Problem: Younger Spouses and Retirees on Medicare. The lack of individually-owned, portable insurance is particularly burdensome for many women who are married to older men. When a husband retires and enrolls in Medicare, wives may be left without coverage because underage spouses cannot enroll in Medicare. Until the wife qualifies for Medicare at age 65, the couple will have to purchase her insurance with after-tax dollars. She will also likely be charged higher premiums for health insurance, since health risks tend to rise with age. And she will pay even more (or possibly even be denied insurance altogether) if she has experienced a significant gap in coverage and subsequently develops an expensive-to-treat health condition. 38
"Workers' health insurance need not be tied to their employer."
Problem: Federal Laws Designed to Encourage Portability Have Actually Outlawed It. Under the current system, employers cannot buy individually-owned insurance for their employees. Specifically, lawyers interpret the Health Insurance Portability and Accountability Act of 1996 (HIPAA) to say that the only employee health insurance employers can purchase with pretax dollars is group insurance. A better alternative would be to allow employers to purchase individually-owned, personal and portable insurance for their employees. Even though employers would pay some or all of the premiums, employees could take the insurance with them as they move from job to job.39
Source of the Problem: Tax Penalties for Portable Insurance. The main reason companies provide their workers with health insurance rather than pay higher wages (with which employees could buy their own insurance) is tax law.40 Unlike taxable wages, employer-paid premiums avoid federal, state and local income taxes, as well as the FICA payroll tax. By contrast, workers who buy their own insurance get no tax break unless their medical costs exceed 7.5 percent of their adjusted gross income.41 As a result, genuinely portable insurance - insurance owned by the person who is insured - is actually penalized under the tax law.
For a typical middle-class family, government is effectively paying half the cost of employer-provided health insurance. Suppose that one year's insurance for a family of four costs $6,000. If the insurance is purchased by an employer, the employee must produce and earn $6,000 to set aside as a pretax payment for insurance rather than as taxable wages. However, if the insurance is purchased directly by the family, the employee must earn $12,000 in order to pay both the taxes and the insurance premiums. In terms of the amount of pretax income needed, insurance purchased directly with after-tax dollars costs the family twice as much!
"Portable health insurance would travel with a worker from job to job."
Creating Personal and Portable Health Insurance. Just because employers pay all or most of the premium does not mean that health insurance must necessarily be employer-specific. As an alternative, why can't employees enroll in health plans that meet their needs, and then be allowed to stay in those plans as they travel from job to job? Personal and portable health insurance would solve many of these problems.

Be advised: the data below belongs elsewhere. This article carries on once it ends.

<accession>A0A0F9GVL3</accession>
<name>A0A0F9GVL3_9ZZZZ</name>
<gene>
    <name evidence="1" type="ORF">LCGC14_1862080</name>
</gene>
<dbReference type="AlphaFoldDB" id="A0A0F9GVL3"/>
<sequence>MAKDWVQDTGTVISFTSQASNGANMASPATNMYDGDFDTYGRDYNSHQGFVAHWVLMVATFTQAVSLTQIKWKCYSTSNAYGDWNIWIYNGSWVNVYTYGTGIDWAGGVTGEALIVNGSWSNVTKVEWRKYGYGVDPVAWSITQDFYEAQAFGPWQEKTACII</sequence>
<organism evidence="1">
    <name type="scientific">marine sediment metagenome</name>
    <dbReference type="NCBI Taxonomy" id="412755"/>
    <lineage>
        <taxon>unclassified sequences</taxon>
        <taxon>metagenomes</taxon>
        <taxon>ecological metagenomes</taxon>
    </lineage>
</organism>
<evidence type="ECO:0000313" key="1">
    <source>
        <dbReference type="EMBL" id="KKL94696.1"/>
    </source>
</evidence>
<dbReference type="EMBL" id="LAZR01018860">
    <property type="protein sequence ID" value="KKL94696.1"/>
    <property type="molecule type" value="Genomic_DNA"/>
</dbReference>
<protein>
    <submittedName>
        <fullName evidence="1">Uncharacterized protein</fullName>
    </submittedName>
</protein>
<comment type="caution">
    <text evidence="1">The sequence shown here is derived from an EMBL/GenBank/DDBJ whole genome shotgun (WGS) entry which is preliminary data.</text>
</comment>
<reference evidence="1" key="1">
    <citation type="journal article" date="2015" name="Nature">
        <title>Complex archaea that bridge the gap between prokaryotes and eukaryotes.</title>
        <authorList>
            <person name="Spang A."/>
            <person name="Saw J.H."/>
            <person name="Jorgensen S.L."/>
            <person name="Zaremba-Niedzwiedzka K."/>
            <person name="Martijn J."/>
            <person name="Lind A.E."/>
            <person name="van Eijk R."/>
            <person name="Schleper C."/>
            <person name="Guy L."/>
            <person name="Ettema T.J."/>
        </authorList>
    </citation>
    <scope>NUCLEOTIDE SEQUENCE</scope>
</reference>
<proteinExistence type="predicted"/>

Even though employers initially would pay the premiums (as they do today), employees would own the insurance and it would travel with them as they move through the labor market. Thus employees would get portable insurance (a characteristic of individual insurance), but at premiums closer to the norms of group insurance. [See the sidebar on personal and portable insurance.]
Although employers are expected to initially buy all their employees into the same health plan, with the passage of time some of those employees will leave and go to work for other firms. Employers will also hire new employees who are members of other plans. And, in most cases, the employer's initial group of employees will be able to switch to other plans after a transition period. The typical employer, therefore, can eventually expect to have employees in different plans. Indeed, it is possible that every employee will be in a different plan.
Advantages of Portable Insurance. Portable health insurance promises a continuing relationship with an insurer and, therefore, a continuing relationship with doctors and health facilities. It also means that people can find a health plan they like and stay in it, without worrying whether they will be forced out of the plan by an employer's decision or by a change in employment.
For employers, portable health insurance means that small groups are no longer treated as self-contained pools and rated each year based on changes in the health status of their members. Instead, employees will be members of very large pools in which no one can be singled out because of a sudden large medical expense, and premium increases are the same for all. Under this system, employees can choose their own plan and employers can limit their contribution to a fixed-dollar amount. New hires will know how much the employer is going to contribute to health insurance, just as they know the amount of their salary. Because the employer's role is largely financial, in a real sense employers will get out of the “business” of health insurance.